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Great Gatsby- Is the American Dream a Myth?

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Is the American Dream a Myth?

Florence King, a famous American novelist, essayist and columnist once critiqued the American Dream by stating, " People are so busy dreaming the American Dream, fantasizing about what they could be or have a right to be, that they're all asleep at the switch. Consequently we are living in the Age of Human Error " (Stocks 3). Like Fitzgerald's famous work of literature The Great Gatsby, Florence King is able to juxtapose the realistic and unrealistic nature of achieving the American Dream by depicting how human society has corrupted its meaning. Both King and Fitzgerald engage in a process of social criticism by evaluating literature. They study the aspects of societal relationships, and social mores of a particular historical era in American life. Unlike King however, Fitzgerald's failure to attain the wealth and social status he desires strongly impacts the sentiment in his writing. There is no hiding both his resentment and envy of "old wealth " and his skewed notion of the true meaning of the American Dream. In other words, he associates the American Dream with wealth rather than hard work and morality. He also describes his characters in a less than flattering manner tending to portray them as greedy, self-indulgent and self-centered. A similar sentiment is also conveyed by many of today's contemporary musicians. For example, in Neil Young's song, American Dream, he writes a scathing satire of past political scandals involving such "pristine" personalities as former presidential candidate, Gary Hart as well as televangelist, Jimmy Swaggert. The intent of his message is to argue how greed and corruption have replaced ethics and morality. A second example of this would be the song written by Big Sean, The Final Hour. In this song, he describes a society that is inundated with both honorable people as opposed to those who simply yearn for materialistic objects. Both artists argue against the traditional blue-collar idea of hard work and morality being the ultimate key to success. Likewise, Fitzgerald contends that society is strictly ordered and that the belief that one can work to attain the noblest and most respected hierarchal position is nothing more than a façade.

As the reader gains increasing insight into Fitzgerald's thinking, the paradoxical sociological standards of the masses becomes more apparent. In addition, the reader observes a complex environment that is both primitive and civilized through the lens of a particular social group. Also, by observing this novel through a sociological standpoint one can conclude distinctions and similarities amongst various historical eras. For instance, the first explorers of America immigrated here in an attempt to escape the corruption of their native countries and pursuit a better life in the new world. They traveled from east to west in the pursuit of freedom and wealth. However, because America itself has become corrupted due to the adulterated American Dream, individuals are now looking to travel west to east as means of connecting with the "old wealth" (Ved 2). Fitzgerald refers to this eastern region as a "valley of ashes". This has resulted in creating instability in the west as well as a "wasteland of morals" (Millet 5). Furthermore, Fitzgerald comments upon the myth upon the American ascendency in the Jazz Age by utilizing fictional characters and placing them into the wealthy and opulent Long Island environment. As a consequence, all of the characters' dreams ultimately become nightmares (Tunc 1). In his analysis of The Great Gatsby, Frederick C. Millet comments on how the fall of the American Dream highlight the spiritual vacuity of the elite crowd of Long Islander's portrayed in the story. He sites Fitzgerald's attitude as suggesting that the materialistic nature of the Long Island elite have left nothing but a shallow, self-centered society. Narcissism and greed have engendered a delusional environment in which material wealth is perceived above all else (2). The differences between the characters in this story is best illustrated in this so-called environment, because Long Island is seen as a world of deception, which outweighs any sense of morality and ethics. Furthermore, the historical period associated with this time, the Roaring Twenties, is also depicted in a cynical manner. Fitzgerald argues that this is a notorious, depraved period in which American idealism was replaced by immorality and greed. Therefore, Gatsby never had a chance of pursuing the true American dream.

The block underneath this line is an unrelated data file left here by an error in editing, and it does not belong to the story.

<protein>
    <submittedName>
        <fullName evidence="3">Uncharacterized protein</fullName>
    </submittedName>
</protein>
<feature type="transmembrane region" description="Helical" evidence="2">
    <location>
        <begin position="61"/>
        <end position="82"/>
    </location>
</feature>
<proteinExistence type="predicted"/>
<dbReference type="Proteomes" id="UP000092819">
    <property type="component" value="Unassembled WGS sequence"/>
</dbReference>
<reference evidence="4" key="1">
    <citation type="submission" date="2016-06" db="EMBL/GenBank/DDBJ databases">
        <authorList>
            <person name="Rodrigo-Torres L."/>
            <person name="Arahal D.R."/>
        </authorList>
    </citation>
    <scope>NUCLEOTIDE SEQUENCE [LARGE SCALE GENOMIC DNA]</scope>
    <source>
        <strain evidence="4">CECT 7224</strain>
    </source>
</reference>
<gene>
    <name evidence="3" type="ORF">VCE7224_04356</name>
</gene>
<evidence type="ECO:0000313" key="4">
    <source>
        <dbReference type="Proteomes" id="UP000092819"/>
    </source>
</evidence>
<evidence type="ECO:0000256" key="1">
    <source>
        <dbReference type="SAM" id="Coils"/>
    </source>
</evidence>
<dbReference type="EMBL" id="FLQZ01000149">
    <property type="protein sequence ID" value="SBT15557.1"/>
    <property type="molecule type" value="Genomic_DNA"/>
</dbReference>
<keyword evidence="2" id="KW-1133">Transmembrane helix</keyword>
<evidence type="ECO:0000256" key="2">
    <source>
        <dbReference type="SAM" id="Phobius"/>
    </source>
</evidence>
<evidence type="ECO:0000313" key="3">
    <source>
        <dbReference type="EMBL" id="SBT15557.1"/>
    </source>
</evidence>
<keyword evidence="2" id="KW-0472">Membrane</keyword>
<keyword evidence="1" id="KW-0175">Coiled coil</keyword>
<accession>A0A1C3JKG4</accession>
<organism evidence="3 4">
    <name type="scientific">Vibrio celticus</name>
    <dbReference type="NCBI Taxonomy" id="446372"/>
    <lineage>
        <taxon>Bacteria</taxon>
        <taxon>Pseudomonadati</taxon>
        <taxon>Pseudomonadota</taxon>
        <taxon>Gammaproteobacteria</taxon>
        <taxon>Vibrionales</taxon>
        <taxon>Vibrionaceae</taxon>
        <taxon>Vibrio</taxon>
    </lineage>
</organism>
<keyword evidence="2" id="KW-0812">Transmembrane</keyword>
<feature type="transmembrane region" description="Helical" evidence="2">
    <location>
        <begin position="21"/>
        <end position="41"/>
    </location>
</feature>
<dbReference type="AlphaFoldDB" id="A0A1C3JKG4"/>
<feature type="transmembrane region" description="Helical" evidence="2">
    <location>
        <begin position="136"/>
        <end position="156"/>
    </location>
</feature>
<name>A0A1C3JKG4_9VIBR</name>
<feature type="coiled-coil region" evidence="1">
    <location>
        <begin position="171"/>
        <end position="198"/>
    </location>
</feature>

As Fitzgerald's novel evolves, his cynicism regarding the American Dream becomes readily apparent. Support for this is gained by analyzing his main character, Jay Gatsby, other wise known as "James Gatz". His name is highly evident of the façade that Gatsby tries to perpetuate. His real name, "James Gatz", reveals his true roots that of being nothing more than the offspring of poor, unsuccessful farmers (Stocks 3). He goes on further to argue that his family is from the Middle West in San Francisco despite the obvious contradiction here. His fictitious identity is poorly concocted and readily transparent. Gatsby, who embodies the American ideal of Democracy and the Declaration of Independence, believes that anybody can achieve "greatness"(Stocks 1). What unfolds however is that "greatness" is only achieved through the elimination of American ideals (Millet 5). As a result, the quest for obtaining wealth is leading to an immoral environment. This is why the character Nick Caraway stands out in the novel. He is the only character who is truly honest. The character of Nick Caraway is not alone in having symbolic

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